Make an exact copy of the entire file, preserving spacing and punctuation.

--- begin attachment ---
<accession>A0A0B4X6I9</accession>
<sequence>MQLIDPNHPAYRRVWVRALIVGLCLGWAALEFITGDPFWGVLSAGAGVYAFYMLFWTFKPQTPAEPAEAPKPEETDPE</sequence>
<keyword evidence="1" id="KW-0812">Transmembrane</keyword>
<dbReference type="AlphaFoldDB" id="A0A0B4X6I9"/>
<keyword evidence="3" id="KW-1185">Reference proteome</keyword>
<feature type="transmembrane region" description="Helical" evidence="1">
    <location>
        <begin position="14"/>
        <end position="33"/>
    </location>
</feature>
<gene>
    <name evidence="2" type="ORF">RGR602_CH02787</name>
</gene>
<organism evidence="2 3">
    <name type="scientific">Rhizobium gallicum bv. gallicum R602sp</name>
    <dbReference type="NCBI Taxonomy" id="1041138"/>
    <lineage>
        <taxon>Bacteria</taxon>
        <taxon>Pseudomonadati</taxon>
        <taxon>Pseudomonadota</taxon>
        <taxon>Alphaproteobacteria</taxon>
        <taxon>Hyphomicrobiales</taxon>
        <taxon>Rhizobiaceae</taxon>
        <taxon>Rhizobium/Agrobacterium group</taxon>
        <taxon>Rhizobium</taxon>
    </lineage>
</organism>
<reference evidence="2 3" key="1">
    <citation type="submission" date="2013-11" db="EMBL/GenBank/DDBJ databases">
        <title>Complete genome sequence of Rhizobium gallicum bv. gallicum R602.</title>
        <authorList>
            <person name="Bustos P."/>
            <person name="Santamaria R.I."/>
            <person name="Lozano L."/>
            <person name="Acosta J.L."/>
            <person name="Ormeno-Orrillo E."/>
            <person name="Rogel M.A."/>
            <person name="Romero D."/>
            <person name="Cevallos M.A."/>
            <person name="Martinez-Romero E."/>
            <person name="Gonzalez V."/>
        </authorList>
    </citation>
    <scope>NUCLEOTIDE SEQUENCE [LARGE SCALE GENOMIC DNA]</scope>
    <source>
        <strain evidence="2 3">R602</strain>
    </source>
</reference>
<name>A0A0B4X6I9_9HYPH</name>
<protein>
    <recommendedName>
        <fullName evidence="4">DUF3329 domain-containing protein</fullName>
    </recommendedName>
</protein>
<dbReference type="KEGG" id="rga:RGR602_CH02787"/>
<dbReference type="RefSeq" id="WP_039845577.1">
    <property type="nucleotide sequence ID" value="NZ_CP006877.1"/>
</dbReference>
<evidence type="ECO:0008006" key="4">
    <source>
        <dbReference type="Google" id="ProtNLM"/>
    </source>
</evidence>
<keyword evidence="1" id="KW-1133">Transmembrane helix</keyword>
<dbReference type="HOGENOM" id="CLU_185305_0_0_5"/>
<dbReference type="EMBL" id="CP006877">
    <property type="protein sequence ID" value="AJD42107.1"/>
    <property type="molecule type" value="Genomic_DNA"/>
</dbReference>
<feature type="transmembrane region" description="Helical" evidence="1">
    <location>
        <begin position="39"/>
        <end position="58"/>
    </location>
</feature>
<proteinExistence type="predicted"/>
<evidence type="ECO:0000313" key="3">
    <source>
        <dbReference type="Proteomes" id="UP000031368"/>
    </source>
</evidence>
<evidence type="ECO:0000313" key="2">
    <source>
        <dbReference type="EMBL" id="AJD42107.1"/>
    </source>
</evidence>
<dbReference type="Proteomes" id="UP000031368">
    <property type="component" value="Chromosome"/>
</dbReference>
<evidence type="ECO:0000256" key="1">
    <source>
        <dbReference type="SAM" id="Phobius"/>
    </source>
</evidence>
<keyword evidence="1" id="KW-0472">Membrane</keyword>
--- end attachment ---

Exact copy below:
<accession>A0A0B4X6I9</accession>
<sequence>MQLIDPNHPAYRRVWVRALIVGLCLGWAALEFITGDPFWGVLSAGAGVYAFYMLFWTFKPQTPAEPAEAPKPEETDPE</sequence>
<keyword evidence="1" id="KW-0812">Transmembrane</keyword>
<dbReference type="AlphaFoldDB" id="A0A0B4X6I9"/>
<keyword evidence="3" id="KW-1185">Reference proteome</keyword>
<feature type="transmembrane region" description="Helical" evidence="1">
    <location>
        <begin position="14"/>
        <end position="33"/>
    </location>
</feature>
<gene>
    <name evidence="2" type="ORF">RGR602_CH02787</name>
</gene>
<organism evidence="2 3">
    <name type="scientific">Rhizobium gallicum bv. gallicum R602sp</name>
    <dbReference type="NCBI Taxonomy" id="1041138"/>
    <lineage>
        <taxon>Bacteria</taxon>
        <taxon>Pseudomonadati</taxon>
        <taxon>Pseudomonadota</taxon>
        <taxon>Alphaproteobacteria</taxon>
        <taxon>Hyphomicrobiales</taxon>
        <taxon>Rhizobiaceae</taxon>
        <taxon>Rhizobium/Agrobacterium group</taxon>
        <taxon>Rhizobium</taxon>
    </lineage>
</organism>
<reference evidence="2 3" key="1">
    <citation type="submission" date="2013-11" db="EMBL/GenBank/DDBJ databases">
        <title>Complete genome sequence of Rhizobium gallicum bv. gallicum R602.</title>
        <authorList>
            <person name="Bustos P."/>
            <person name="Santamaria R.I."/>
            <person name="Lozano L."/>
            <person name="Acosta J.L."/>
            <person name="Ormeno-Orrillo E."/>
            <person name="Rogel M.A."/>
            <person name="Romero D."/>
            <person name="Cevallos M.A."/>
            <person name="Martinez-Romero E."/>
            <person name="Gonzalez V."/>
        </authorList>
    </citation>
    <scope>NUCLEOTIDE SEQUENCE [LARGE SCALE GENOMIC DNA]</scope>
    <source>
        <strain evidence="2 3">R602</strain>
    </source>
</reference>
<name>A0A0B4X6I9_9HYPH</name>
<protein>
    <recommendedName>
        <fullName evidence="4">DUF3329 domain-containing protein</fullName>
    </recommendedName>
</protein>
<dbReference type="KEGG" id="rga:RGR602_CH02787"/>
<dbReference type="RefSeq" id="WP_039845577.1">
    <property type="nucleotide sequence ID" value="NZ_CP006877.1"/>
</dbReference>
<evidence type="ECO:0008006" key="4">
    <source>
        <dbReference type="Google" id="ProtNLM"/>
    </source>
</evidence>
<keyword evidence="1" id="KW-1133">Transmembrane helix</keyword>
<dbReference type="HOGENOM" id="CLU_185305_0_0_5"/>
<dbReference type="EMBL" id="CP006877">
    <property type="protein sequence ID" value="AJD42107.1"/>
    <property type="molecule type" value="Genomic_DNA"/>
</dbReference>
<feature type="transmembrane region" description="Helical" evidence="1">
    <location>
        <begin position="39"/>
        <end position="58"/>
    </location>
</feature>
<proteinExistence type="predicted"/>
<evidence type="ECO:0000313" key="3">
    <source>
        <dbReference type="Proteomes" id="UP000031368"/>
    </source>
</evidence>
<evidence type="ECO:0000313" key="2">
    <source>
        <dbReference type="EMBL" id="AJD42107.1"/>
    </source>
</evidence>
<dbReference type="Proteomes" id="UP000031368">
    <property type="component" value="Chromosome"/>
</dbReference>
<evidence type="ECO:0000256" key="1">
    <source>
        <dbReference type="SAM" id="Phobius"/>
    </source>
</evidence>
<keyword evidence="1" id="KW-0472">Membrane</keyword>